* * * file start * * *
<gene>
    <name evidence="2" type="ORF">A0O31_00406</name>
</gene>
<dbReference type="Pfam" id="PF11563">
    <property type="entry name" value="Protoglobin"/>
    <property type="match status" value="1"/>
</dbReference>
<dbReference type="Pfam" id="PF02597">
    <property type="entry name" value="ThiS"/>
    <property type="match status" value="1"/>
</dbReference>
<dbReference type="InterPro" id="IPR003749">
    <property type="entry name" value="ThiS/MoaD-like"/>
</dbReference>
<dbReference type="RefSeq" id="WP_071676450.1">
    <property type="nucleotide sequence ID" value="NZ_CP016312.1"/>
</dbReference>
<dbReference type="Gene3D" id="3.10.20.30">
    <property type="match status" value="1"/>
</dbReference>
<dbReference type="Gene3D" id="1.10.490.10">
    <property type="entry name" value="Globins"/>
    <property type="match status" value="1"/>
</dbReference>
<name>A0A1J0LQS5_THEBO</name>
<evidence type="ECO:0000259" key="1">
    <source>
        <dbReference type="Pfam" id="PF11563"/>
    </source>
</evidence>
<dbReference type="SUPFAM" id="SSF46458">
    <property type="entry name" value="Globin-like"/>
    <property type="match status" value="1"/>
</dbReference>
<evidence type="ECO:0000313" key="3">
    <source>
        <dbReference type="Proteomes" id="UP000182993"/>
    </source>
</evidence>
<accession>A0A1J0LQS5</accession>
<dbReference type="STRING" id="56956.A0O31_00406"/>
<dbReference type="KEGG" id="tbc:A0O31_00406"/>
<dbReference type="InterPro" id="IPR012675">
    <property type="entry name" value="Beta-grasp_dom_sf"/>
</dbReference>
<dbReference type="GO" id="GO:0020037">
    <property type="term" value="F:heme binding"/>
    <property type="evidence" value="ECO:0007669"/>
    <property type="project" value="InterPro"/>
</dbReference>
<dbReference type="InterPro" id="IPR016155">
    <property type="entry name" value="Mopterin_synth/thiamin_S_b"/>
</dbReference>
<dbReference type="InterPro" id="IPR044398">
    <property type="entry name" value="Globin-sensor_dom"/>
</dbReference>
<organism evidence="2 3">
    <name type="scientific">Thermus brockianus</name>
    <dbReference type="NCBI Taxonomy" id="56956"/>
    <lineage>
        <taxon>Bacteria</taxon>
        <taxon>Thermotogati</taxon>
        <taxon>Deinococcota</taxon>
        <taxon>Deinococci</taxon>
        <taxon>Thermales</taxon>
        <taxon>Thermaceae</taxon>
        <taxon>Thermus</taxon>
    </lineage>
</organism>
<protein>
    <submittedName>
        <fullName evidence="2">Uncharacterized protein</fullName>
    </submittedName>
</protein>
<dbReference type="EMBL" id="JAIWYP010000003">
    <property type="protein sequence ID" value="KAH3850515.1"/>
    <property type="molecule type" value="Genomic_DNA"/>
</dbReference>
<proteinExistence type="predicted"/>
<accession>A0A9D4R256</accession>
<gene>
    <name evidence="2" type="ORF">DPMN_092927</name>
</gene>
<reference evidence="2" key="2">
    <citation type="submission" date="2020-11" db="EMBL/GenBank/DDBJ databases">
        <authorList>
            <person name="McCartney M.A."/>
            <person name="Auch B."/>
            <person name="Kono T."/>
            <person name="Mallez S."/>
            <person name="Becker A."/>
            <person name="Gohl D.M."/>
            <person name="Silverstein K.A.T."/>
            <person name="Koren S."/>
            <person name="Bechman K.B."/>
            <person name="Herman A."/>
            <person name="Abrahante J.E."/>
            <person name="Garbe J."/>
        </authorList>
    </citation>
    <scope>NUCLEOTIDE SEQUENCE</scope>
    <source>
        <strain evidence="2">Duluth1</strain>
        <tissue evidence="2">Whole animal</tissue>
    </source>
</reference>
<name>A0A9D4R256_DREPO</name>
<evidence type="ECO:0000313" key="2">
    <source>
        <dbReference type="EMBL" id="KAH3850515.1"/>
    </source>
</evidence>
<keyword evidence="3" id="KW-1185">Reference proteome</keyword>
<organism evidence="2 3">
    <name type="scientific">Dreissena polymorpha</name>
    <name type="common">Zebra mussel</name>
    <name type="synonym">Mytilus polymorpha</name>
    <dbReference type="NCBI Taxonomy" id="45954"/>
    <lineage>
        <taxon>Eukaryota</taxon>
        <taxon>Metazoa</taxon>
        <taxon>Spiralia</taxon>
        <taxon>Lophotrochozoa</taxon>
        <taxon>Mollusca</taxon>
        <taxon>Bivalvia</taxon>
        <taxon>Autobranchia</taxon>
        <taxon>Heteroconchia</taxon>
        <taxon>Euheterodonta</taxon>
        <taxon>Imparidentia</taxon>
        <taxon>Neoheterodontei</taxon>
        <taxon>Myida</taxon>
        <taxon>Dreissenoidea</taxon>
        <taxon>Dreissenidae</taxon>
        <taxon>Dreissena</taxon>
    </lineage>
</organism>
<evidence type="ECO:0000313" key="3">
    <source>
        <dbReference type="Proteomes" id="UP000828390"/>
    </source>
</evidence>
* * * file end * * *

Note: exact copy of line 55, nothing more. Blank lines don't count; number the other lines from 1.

    <property type="entry name" value="Globin-sensor_dom"/>